Improving Clinical Trials For Patient Convenience and Diversity

Disruption in clinical trial procedures can be added to the list of changes that have occurred since the start of the pandemic in 2020. The clinical trial sites had always been the center of research, testing, and administering investigational drugs. But in accordance with rules surrounding physical distancing, eighty percent of all trial sites became off-limits.

Two years later, rather than revert to the centralized method of conducting clinical trials, Dr. Harsha Rajasimha, chairman of Jeeva Informatics Solutions, issued a press release stating that he had decided to continue along the path that had already been established. He was able to contribute enormously to this effort by relying on his experience in precision medicine, the genomics of cancer and rare diseases as well as digital therapeutics.

Dr. Harsha Rajasimha was mindful of the failure rate of clinical trials with patient dropout being a major cause. He outlined the advantages of conducting decentralized trials and described plans to expand their outreach. Dr. Rajasimha describes his goal as a ‘mission’ that will bring new perspectives and faster cures through the participation of patients in clinical research.

Clinical trials take many forms. One type of trial is called a double-blind trial. That means that neither the doctor nor the patient is told whether the patient is receiving the investigational drug or a placebo. Note that the opposite type of trial is called an “open-label” trial.

 A Personal Experience

Jeeva Informatics Solutions was founded by Dr. Rajasimha in 2013. There were two personal experiences in his life that influenced his decision to establish Jeeva. One was the loss of his child who was born with a rare disease. The second involved his brother’s chronic illness.

It has been Dr. Rajasimha’s goal to utilize his postdoctoral years at the National Institute of Health and the Food and Drug Administration to bring new drugs to patients with rare and common diseases who have no other options.

Jeeva hopes to reduce up to eighty percent of site visits through digital engagement and remote monitoring.

The Dropout Rate

The average dropout rate among clinical trial participants is thirty percent. Why do patients drop out of clinical trials? Or why is it difficult to meet planned patient enrollment?

 The reason given by the majority of patients is “inconvenience,” especially if frequent visits are required. Also, finances are often a problem. Although most sponsors reimburse patients for most out-of-pocket expenses, other costs may be applicable, such as unpaid time out of the office.

Jeeva is working towards improving unimpressive results.  Currently, eighty percent of clinical studies do not meet their completion date. Some trials have been delayed at least six months or longer. And approximately fifty percent of clinical study sites have little or no enrolled patients for their studies.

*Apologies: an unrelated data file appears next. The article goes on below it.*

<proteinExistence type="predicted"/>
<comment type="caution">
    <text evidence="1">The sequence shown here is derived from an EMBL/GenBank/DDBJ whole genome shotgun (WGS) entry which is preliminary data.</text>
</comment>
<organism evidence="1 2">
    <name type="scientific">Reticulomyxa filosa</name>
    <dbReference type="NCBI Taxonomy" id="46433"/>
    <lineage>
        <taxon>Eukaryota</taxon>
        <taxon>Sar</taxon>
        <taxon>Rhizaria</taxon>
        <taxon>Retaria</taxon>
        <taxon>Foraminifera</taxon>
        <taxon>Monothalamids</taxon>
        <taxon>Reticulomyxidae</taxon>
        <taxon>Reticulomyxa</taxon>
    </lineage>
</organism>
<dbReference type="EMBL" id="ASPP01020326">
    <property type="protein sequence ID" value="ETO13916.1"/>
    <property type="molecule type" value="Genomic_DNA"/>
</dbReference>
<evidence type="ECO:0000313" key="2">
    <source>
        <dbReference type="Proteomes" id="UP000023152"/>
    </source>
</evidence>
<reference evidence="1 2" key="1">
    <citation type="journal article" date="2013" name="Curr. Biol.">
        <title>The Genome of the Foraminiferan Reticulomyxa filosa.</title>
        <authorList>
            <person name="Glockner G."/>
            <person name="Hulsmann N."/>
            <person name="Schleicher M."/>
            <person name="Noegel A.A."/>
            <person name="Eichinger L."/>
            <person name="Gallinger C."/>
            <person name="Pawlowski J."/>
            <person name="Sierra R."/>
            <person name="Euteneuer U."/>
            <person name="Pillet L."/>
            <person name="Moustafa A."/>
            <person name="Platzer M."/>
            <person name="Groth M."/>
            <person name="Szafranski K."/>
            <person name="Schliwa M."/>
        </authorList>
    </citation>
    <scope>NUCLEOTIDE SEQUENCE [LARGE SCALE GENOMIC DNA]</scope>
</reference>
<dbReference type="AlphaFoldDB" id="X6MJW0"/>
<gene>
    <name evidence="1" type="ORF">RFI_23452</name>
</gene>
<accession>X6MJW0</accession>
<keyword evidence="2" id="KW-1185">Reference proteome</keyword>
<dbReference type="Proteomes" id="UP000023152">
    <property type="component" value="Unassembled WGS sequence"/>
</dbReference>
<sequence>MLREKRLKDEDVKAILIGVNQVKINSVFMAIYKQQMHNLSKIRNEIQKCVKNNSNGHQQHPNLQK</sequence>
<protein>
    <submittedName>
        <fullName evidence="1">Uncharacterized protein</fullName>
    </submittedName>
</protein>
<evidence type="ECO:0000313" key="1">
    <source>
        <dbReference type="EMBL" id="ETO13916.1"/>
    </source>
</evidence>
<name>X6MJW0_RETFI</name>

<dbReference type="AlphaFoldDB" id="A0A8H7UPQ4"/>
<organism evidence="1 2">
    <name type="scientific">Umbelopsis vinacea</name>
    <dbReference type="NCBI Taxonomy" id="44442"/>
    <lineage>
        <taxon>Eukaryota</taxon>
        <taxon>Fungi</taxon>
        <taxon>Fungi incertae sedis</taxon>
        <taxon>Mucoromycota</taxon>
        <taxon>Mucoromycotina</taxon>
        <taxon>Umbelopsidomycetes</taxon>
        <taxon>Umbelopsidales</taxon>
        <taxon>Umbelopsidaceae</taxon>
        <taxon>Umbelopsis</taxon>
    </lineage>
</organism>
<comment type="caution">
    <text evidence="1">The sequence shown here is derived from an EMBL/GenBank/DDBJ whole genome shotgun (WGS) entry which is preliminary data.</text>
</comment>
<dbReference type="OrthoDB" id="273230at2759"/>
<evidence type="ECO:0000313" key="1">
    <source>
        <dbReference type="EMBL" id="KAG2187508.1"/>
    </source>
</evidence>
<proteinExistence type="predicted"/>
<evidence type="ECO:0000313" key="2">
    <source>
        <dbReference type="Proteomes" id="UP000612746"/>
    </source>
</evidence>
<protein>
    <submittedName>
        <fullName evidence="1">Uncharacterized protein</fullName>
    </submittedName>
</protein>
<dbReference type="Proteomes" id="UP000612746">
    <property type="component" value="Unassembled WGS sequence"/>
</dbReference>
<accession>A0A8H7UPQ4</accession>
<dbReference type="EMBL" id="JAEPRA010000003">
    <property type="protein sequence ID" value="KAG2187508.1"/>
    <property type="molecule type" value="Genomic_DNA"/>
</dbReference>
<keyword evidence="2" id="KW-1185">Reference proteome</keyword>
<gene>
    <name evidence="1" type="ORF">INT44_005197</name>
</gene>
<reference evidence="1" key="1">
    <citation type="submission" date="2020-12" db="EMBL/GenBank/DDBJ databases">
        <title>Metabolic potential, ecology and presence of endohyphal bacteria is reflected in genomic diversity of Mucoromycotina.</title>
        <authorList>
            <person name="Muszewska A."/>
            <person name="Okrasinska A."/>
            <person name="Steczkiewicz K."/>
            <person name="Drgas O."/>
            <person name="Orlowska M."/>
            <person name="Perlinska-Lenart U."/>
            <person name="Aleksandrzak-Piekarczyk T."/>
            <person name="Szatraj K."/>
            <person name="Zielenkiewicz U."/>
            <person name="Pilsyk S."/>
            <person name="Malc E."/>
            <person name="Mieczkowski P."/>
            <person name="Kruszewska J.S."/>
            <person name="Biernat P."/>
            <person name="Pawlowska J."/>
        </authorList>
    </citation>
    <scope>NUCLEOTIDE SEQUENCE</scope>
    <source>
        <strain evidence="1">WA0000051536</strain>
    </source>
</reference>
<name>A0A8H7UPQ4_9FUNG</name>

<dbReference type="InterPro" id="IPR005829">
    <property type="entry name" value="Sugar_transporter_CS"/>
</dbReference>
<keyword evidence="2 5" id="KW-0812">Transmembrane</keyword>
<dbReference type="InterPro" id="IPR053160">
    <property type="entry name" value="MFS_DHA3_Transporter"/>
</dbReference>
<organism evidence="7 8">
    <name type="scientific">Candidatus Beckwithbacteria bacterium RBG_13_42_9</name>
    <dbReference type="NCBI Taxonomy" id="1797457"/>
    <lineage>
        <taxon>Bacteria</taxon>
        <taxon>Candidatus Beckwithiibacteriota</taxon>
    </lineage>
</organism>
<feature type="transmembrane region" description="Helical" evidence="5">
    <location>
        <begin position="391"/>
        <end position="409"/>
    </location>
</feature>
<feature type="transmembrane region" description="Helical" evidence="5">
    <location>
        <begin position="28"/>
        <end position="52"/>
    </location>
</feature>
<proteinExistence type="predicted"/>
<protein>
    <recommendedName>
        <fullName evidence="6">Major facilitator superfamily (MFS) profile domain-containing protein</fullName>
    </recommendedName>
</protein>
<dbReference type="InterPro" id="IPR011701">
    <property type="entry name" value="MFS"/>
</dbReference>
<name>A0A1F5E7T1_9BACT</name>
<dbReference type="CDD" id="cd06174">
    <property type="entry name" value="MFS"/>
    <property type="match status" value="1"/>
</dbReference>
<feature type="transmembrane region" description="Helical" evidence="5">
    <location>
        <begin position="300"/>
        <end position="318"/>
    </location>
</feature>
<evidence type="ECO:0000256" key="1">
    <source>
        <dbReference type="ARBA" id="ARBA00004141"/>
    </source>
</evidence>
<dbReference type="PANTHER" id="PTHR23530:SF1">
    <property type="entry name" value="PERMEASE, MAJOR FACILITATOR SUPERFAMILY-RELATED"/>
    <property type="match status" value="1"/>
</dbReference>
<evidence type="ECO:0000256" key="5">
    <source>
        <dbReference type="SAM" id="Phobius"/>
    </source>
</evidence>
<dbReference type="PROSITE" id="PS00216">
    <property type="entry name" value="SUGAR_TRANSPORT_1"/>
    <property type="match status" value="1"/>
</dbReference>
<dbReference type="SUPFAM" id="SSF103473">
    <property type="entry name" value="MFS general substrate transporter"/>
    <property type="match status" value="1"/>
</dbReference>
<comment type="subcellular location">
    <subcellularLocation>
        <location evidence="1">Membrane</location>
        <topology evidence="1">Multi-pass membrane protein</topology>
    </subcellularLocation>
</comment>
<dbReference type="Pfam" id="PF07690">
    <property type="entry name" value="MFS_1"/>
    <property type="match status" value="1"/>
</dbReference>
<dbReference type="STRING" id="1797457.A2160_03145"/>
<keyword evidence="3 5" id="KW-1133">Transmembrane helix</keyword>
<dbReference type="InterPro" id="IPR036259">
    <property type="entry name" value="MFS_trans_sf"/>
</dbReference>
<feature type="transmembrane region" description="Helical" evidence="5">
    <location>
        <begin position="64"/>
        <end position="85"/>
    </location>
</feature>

Racial and Ethnic Diversity

An article in Scientific America published a few years ago stated that almost forty percent of Americans at that time belonged to an ethnic or racial minority. However, patients who were enrolled in clinical trials were, at times, eighty or ninety percent white.

Problems exist because symptoms of heart disease, diabetes, and cancer vary among racial and ethnic minorities just as they do among the sexes. Therefore, since these diverse groups do not participate in most studies, clinicians do not know if the treatment that is being investigated will benefit all populations or what unknown side effects will emerge.

Other Options

Dr. Rajasimha described a project Jeeva has proposed to a major university here in the U.S. The study is a hybrid, decentralized study of the effect of food on academic performance. Eventually, 2,500 students will be enrolled over a five-year period.

The students will only visit the clinic once, as they are expected to generate the study’s data independently, including a record of their daily food intake. Jeeva will provide a mobile app to collect the data for three of the requisite reports.

Looking Forward

Judging the interest shown by investors (known collectively as ‘stakeholders’) and patients, Dr. Rajasimha believes that within a year, thirty to fifty percent of clinical trials will be fully decentralized or at a minimum, will be hybrids.

Jeeva is bringing medicine and vaccines to patients three times faster by digitizing repetitive tasks and reducing patients’ logistical burdens by over seventy percent. Its modular software platform expedites patient enrollment and engagement on browser-enabled mobile devices.

Conducting these trials while ensuring the safety of patients is of the utmost importance to stakeholders. Software that is developed for these projects is intended to establish patient recruitment and retention while still adhering to regulatory guidelines.

As the new process develops, Dr. Rajasimha believes that it will benefit patients and stakeholders and fulfill the goals set out for clinical trials as they were originally intended.

Find the source article here.


Rose Duesterwald

Rose Duesterwald

Rose became acquainted with Patient Worthy after her husband was diagnosed with Acute Myeloid Leukemia four years ago. He was treated with a methylating agent While he was being treated with a hypomethylating agent, Rose researched investigational drugs being developed to treat relapsed/refractory AML.

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